Friday, July 6, 2018

Fact Friday: Chester Nez and the Unbreakable Code: a Navajo Code Talker's story by Joseph Bruchac


Chester Nez and the Unbreakable Code: a Navajo Code Talker's story by Joseph Bruchac. Illustrated by Liz Amini-Holmes. Albert Whitman & Company, April, 2018. 9780807500071. (Review from finished copy courtesy of publisher/ ALAAC18.)

In 2005, Joseph Bruchac published a historical fiction novel called Code Talkers: a novel about the Navajo Marines of WWII. I featured it yesterday on #tbt. Now we have a picture book biography of one of the original Navajo men who were chosen to create an unbreakable code. 

The biography starts in 1929 when eight-year-old Betoli was sent to boarding school. There, his long hair was cut off; he was given a new name, Chester; and he was told to speak English only. When he was caught speaking Navajo, his mouth was washed out with soap. Each summer, Chester returned to his family and Navajo ways. But Chester understood that learning English would give him an advantage. He adopted the Catholic religion and became an altar boy but he also stayed faithful to the Navajo language and culture. 

In December of 1941, Chester was in tenth grade when the Japanese bombed Pearl Harbor. They were also expert code breakers and the U. S. Marines were having trouble finding a code the Japanese couldn't break. A former army soldier, who happened to be a missionary's son and who once lived on a reservation suggested using Navajo. So Marine recruiters visited the reservation seeking English/ Navajo speakers. Twenty-nine young Navajo men were chosen to become Platoon 382. They were charged with creating an unbreakable code. One that could be used faster than the machine they were currently using. They were also sworn to secrecy. After thirteen weeks of training, two men stayed behind to teach the next round of Navajo recruits and the rest were dispatched to the Pacific where they transmitted messages in the heat of battle. They saw men die. Chester worked while ill and exhausted.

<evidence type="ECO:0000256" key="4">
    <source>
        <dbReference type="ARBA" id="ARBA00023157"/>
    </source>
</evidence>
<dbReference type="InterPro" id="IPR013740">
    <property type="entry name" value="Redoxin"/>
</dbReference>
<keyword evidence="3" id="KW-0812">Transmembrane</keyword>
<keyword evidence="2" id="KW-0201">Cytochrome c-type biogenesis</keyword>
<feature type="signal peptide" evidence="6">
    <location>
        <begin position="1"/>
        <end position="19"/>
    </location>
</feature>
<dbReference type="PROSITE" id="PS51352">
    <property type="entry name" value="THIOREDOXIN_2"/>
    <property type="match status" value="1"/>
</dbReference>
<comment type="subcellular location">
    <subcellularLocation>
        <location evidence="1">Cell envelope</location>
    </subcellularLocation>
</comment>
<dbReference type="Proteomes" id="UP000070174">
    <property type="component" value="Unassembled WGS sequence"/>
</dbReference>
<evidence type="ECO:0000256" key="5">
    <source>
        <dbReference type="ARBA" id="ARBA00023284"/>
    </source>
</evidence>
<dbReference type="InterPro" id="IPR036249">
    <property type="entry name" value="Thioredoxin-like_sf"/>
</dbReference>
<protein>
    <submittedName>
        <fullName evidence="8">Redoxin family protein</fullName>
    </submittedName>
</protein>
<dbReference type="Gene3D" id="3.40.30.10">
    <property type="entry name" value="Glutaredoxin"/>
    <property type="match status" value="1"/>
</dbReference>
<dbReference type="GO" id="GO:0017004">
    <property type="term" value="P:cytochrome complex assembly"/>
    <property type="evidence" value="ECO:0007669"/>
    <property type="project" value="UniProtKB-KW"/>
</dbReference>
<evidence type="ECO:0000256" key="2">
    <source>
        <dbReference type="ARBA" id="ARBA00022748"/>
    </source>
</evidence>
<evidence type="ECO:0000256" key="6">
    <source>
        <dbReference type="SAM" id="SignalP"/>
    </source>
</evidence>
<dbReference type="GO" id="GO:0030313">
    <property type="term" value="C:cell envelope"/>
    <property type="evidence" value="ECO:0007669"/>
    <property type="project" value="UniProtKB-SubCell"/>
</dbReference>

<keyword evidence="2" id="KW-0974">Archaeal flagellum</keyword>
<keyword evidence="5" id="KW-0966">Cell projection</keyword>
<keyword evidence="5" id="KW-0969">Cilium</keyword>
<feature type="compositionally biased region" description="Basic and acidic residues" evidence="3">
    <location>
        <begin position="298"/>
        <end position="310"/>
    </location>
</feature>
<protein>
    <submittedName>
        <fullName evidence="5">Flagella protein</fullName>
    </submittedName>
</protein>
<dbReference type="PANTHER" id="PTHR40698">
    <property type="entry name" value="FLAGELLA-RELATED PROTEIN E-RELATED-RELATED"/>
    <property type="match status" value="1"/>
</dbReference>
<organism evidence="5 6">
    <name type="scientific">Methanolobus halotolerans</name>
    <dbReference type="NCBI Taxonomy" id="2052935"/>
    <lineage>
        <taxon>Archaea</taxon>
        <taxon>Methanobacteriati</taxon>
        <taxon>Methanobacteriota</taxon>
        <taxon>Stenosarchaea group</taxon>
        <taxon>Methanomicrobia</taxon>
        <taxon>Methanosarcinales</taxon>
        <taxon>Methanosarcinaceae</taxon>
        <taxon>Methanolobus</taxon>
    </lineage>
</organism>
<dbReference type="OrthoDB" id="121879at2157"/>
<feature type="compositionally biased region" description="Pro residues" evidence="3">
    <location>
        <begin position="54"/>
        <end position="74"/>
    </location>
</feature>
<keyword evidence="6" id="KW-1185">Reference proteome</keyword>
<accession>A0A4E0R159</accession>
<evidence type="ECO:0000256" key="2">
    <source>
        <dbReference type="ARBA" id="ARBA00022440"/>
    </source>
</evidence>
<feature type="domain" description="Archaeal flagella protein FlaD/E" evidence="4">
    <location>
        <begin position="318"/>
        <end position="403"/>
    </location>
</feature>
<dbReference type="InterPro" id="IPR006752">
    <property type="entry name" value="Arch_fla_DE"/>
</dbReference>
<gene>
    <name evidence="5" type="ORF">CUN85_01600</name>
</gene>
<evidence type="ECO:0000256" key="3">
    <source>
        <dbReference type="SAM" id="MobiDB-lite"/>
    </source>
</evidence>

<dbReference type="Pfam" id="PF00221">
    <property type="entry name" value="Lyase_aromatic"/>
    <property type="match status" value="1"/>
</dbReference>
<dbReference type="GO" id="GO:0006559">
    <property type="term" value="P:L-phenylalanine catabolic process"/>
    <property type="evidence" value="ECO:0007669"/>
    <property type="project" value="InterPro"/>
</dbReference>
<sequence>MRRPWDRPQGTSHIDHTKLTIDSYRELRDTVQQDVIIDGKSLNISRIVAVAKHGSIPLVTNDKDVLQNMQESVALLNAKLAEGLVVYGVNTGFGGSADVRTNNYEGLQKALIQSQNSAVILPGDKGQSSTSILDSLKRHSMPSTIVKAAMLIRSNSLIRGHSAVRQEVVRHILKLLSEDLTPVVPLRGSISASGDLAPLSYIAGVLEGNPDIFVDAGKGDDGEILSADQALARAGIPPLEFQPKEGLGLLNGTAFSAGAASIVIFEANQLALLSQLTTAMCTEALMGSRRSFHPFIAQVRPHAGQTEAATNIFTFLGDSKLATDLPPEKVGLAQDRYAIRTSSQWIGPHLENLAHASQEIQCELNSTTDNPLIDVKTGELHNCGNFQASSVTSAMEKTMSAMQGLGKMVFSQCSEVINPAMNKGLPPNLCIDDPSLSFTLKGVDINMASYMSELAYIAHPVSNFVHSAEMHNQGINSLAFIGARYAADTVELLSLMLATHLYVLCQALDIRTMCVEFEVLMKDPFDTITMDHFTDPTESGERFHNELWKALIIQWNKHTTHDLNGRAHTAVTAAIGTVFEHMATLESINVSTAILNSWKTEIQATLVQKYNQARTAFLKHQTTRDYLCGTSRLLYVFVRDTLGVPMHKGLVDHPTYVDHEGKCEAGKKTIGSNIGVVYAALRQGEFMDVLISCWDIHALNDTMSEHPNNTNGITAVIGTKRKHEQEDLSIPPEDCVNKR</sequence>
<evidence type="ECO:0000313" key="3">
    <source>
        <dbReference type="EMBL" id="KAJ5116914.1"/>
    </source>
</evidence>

When he was sent home in January of 1945, he couldn't tell friends or family about the work he did because he was still sworn to secrecy. He was probably suffering from PTSD so his family arranged for a four-day healing ceremony called an Enemy Way. Eight months after Chester returned home, the war ended. In all four hundred Navajos had served as code talkers. The language that had nearly been beaten out of them as children had help the U.S. to win the war.

In the author's note, readers learn a bit more about Chester and the fact that it wasn't until 1968 that the code was declassified. It wasn't until 1982 that the code talkers were officially recognized. In December of 2000, then President Bill Clinton bestowed gold medals to the original twenty-nine code talkers. Two pages of the code follows and a timeline ends the book.

There is no note as to the media used to create the emotionally powerful illustrations that convey both the terror of the boarding school and the horror of war. It looks like pastel, but I'm no artist. The full and double-page spreads catch the eye and invite lingering. The accessible, engaging text pulls no punches. Great harm was done to native people by the U.S. government yet, these men bravely served. 

This is a first-purchase for any kind of library. I am honored to add it to mine. Thanks to Albert Whitman for this copy.




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